A guide to Coptic Cairo – Egypt

Coptic Cairo is a part of Old Cairo, Egypt, that is believed to be visited by the holy family (Virgin Mary, child Jesus, and Saint Joseph). The area is rich with numerous historic constructions including Babylon Fortress, Coptic Museum, Hanging Church and Greek Church of St. George, with some of these structures dating back to the 6th century BC.

The Hanging Church

The Hanging Church is a place of great spiritual importance, where not only Christians visit and enjoy the spiritual atmosphere, but also people of other faiths. Also known as Saint Virgin Mary’s Coptic Orthodox Church, Hanging Church, the most well-known church in Cairo and one of the oldest constructions in Coptic Cairo. The Church goes back to the third century AD. In 1407, the Church was announced as the official residence of the Pope. As for the name, it was called “hanging” as it was constructed on the top of Babylon Fortress‘s gatehouse.

Virgin Mary Church

The Church of the Virgin Mary in Haret Zuweila (also transliterated as Haret Zeweilaḥaret zuwēla) is the oldest church in the district of Haret Zuweila, near the Fatimid section of Cairo. It was probably built around the AD 10th century, though it is first mentioned in writing in the early 12th century on the occasion of the consecration of the new bishop of Cairo under Macarius‘ Papacy. The Church of the Virgin Mary in Haret Zuweila was the Seat of the Coptic Orthodox Pope of Alexandria from c. 1400 AD to 1520 AD.

St. Barbara Church

St. Barbara’s Church stands north of the Coptic Museum and is east of the Church of Saints Sergius and Bacchus (Abu Serga), on the eastern side of Fort Babylon. It was originally dedicated to Abu Kir and Yohanna (or Ss. Cyrus and John). When the remains of St. Barbara were brought here, a separate sanctuary was built. A wealthy scribe and a secretary of Abdel-Aziz Ibn Marwan (governor of Egypt between 685 and 705 AD), had built the Church. A door found during one of the church’s many restorations could date as early as the 4th Century. Between 1072 and 1073, the Church was fully restored to house the relics of Saint Barbara

Abu Serga Church

The church of St Sergius is considered to be Cairo’s oldest church, dating from the 4th century AD. The church is of significant historical importance being built on the spot where the holy family rested at the end of their journey into Egypt. It is the Episcopal church of Cairo where many patriarchs of the Coptic Church were elected. The first to be elected here was Patriarch Isaac (681-692). The church is dedicated to Sergio’s and Bacchus, who were soldier-saints that were martyred during the 4th century in Syria by the Roman Emperor, Maxi Milan. It has three altars and twelve columns decorated with portraits of the twelve disciples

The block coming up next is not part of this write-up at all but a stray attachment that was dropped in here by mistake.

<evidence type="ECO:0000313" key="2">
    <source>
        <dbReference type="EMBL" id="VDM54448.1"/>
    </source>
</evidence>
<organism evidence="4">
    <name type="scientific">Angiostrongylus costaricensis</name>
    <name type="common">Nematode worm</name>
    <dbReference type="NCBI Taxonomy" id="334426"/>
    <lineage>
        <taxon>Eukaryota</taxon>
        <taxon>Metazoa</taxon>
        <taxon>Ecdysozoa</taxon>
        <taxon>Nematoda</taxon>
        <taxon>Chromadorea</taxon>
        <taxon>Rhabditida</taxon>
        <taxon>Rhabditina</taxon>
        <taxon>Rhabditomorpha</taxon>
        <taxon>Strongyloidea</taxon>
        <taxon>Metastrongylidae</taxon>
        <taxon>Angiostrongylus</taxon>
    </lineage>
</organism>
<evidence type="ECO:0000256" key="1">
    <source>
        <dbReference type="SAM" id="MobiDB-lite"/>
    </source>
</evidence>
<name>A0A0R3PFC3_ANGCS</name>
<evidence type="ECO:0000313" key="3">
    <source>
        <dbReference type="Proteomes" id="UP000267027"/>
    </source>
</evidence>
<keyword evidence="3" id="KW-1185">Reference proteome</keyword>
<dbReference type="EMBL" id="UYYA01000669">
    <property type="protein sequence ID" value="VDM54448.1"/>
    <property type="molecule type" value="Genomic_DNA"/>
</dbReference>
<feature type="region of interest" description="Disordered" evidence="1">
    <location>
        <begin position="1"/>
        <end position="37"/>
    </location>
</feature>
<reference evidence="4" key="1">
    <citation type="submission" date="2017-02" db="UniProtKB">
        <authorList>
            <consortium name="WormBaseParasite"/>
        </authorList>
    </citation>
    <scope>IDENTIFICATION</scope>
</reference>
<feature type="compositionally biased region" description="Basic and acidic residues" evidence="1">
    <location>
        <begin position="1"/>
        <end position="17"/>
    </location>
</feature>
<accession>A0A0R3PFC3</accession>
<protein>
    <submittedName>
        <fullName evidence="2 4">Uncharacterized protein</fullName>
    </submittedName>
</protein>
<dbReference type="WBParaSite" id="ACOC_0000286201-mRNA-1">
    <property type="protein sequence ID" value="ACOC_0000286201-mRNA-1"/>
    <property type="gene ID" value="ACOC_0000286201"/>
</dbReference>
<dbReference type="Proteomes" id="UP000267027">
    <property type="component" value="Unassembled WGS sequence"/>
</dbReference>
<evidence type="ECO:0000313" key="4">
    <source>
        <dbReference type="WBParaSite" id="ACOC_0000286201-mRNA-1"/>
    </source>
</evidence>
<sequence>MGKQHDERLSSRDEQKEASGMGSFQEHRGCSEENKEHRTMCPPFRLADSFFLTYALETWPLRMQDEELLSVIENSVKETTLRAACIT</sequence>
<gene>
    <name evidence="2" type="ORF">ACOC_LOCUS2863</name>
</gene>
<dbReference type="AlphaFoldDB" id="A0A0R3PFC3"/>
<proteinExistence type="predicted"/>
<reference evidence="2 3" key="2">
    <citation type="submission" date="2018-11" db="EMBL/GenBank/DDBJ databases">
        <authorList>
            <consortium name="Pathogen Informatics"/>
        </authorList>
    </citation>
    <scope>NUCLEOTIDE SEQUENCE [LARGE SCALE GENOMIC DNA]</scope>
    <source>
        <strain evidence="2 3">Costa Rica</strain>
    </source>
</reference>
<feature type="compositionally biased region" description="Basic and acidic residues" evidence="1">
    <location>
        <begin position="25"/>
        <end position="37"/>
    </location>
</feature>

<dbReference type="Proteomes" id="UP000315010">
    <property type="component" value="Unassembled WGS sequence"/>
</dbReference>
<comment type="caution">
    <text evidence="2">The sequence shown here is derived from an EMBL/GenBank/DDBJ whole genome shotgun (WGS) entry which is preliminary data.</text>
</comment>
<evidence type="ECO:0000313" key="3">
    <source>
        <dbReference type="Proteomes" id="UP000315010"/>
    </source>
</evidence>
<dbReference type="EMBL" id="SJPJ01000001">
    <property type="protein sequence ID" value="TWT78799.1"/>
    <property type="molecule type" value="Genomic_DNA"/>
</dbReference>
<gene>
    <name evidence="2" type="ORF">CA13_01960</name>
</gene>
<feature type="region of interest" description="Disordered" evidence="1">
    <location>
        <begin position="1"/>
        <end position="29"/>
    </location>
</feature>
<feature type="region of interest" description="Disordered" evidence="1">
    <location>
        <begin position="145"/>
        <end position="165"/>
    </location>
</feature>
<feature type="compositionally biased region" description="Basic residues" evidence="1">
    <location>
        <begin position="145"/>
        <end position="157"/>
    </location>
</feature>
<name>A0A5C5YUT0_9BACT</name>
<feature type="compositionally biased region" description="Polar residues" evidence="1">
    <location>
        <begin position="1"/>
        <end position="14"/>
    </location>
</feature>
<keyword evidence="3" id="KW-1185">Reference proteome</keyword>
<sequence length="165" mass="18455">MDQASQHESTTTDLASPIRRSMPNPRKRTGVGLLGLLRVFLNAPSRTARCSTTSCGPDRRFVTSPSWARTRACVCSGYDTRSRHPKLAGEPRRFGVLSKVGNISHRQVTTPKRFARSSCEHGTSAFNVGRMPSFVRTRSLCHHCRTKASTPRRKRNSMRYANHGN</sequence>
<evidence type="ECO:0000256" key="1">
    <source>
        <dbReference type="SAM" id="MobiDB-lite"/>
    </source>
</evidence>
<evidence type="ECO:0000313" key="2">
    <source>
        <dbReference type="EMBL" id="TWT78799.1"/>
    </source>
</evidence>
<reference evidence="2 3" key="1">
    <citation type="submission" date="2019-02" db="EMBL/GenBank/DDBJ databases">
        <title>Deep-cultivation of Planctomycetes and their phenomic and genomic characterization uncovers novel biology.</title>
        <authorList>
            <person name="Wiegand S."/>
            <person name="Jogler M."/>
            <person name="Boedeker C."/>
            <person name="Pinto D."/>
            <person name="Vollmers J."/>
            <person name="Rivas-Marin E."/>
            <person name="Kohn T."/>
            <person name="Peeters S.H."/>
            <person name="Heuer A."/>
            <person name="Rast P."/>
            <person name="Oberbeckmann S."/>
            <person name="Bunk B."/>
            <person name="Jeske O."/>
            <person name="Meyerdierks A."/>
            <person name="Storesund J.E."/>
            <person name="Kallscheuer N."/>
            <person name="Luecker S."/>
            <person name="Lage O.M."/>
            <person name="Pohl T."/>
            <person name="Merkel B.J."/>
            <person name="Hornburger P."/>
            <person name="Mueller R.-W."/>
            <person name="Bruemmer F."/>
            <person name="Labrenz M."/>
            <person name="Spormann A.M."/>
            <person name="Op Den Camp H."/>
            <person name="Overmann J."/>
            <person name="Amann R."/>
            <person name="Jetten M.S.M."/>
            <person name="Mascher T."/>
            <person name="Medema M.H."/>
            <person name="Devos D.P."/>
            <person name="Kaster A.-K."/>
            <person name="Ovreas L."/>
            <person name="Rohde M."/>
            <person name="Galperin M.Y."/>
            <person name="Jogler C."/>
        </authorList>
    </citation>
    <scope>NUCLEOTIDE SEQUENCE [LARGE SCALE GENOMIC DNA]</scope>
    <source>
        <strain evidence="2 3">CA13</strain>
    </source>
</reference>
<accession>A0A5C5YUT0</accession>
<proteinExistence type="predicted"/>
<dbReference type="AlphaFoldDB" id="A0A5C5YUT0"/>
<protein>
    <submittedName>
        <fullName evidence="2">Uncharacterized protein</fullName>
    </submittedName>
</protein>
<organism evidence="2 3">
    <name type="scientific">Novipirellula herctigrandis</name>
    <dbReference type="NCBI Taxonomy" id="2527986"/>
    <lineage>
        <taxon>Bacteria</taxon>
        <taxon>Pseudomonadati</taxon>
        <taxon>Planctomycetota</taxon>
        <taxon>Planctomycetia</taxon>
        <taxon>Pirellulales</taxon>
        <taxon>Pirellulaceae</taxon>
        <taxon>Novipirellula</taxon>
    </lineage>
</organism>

Mari Girgis St. George Coptic Church

After you’ve entered the Harit Al Kidees Girgis the first church you will come to on your left is the St. George Convent. It is believed that the foundations of the building dates from the 7th or 8th century and is home to between 30 and 40 nuns today. Also dedicated to our main man, the dragon slayer St. George, there are some beautiful mosaics depicting his epic dragon slaying deeds in the main courtyard.

St. George Greek Orthodox Church

The first doorway north of the Coptic Museum gate leads to the Greek Orthodox Monastery and Church of St George. St George (Mar Girgis) is one of the region’s most popular Christian saints. A Palestinian conscript in the Roman army, he was executed in AD 303 for resisting Emperor Diocletian’s decree forbidding the practice of Christianity. There has been a church dedicated to him in Coptic Cairo since the 10th century; this one dates from 1909.

 The Coptic moulid (saints’ festival) of Mar Girgis is held here on 23 April.

Coptic Museum

The Coptic Museum is a museum in Coptic Cairo, Egypt with the largest collection of Egyptian Christian artefacts in the world. It was founded by Marcus Simaika in 1908 to house Coptic antiquities. The museum traces the history of Egypt from its beginnings to the present day. It was erected on 8,000 square meter land offered by the Coptic Orthodox Church of Alexandria, under the guardianship of Pope Cyril V. 

The Coptic Museum is a wonderfully tranquil place where one can stroll around peacefully, both inside the museum, as well as outside in it’s lovely gardens. This makes it a great place to visit if you want to get away from the hustle and bustle of downtown Cairo.


There are several cafes/antique and souvenirs stores you can shop and rest right after the entrance door. The Harit Al Kidees Girgis, is also a great place to buy books and souvenirs related to Egypt’s Christian heritage.


Since you’ll be going into a lot of religious buildings, be sure and have your shoulders and knees covered. I’d also recommend wearing a pair of shoes you can slip off without too much trouble.

How to get there?

The easiest way to reach Coptic Cairo is by metro, and this will only cost you 1 EGP for the ticket. Take the metro and head to Mar Girgis station, which is the stop for Coptic Cairo. You can also use Uber/Careem or white taxis.

  • Other Sites In Coptic Cairo
    • Church Of Mar Mina
    • Ben Azra Synagogue

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